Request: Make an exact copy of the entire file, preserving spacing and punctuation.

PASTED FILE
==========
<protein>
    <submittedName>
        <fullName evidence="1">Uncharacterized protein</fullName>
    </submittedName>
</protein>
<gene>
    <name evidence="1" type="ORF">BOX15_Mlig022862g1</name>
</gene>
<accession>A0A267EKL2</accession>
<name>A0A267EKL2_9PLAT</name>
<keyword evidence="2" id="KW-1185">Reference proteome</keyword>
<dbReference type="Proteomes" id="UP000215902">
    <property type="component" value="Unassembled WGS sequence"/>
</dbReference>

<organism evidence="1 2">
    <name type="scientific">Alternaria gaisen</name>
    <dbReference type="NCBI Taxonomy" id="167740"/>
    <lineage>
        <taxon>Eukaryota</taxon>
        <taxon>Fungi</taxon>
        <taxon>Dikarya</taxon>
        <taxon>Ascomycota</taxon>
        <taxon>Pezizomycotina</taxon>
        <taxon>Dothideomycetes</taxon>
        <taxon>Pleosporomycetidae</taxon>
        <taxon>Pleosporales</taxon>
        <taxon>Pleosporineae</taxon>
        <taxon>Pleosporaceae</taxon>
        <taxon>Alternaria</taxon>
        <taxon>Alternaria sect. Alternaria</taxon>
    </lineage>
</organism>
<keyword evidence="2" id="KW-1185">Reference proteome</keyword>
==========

<protein>
    <submittedName>
        <fullName evidence="1">Uncharacterized protein</fullName>
    </submittedName>
</protein>
<gene>
    <name evidence="1" type="ORF">BOX15_Mlig022862g1</name>
</gene>
<accession>A0A267EKL2</accession>
<name>A0A267EKL2_9PLAT</name>
<keyword evidence="2" id="KW-1185">Reference proteome</keyword>
<dbReference type="Proteomes" id="UP000215902">
    <property type="component" value="Unassembled WGS sequence"/>
</dbReference>

<organism evidence="1 2">
    <name type="scientific">Alternaria gaisen</name>
    <dbReference type="NCBI Taxonomy" id="167740"/>
    <lineage>
        <taxon>Eukaryota</taxon>
        <taxon>Fungi</taxon>
        <taxon>Dikarya</taxon>
        <taxon>Ascomycota</taxon>
        <taxon>Pezizomycotina</taxon>
        <taxon>Dothideomycetes</taxon>
        <taxon>Pleosporomycetidae</taxon>
        <taxon>Pleosporales</taxon>
        <taxon>Pleosporineae</taxon>
        <taxon>Pleosporaceae</taxon>
        <taxon>Alternaria</taxon>
        <taxon>Alternaria sect. Alternaria</taxon>
    </lineage>
</organism>
<keyword evidence="2" id="KW-1185">Reference proteome</keyword>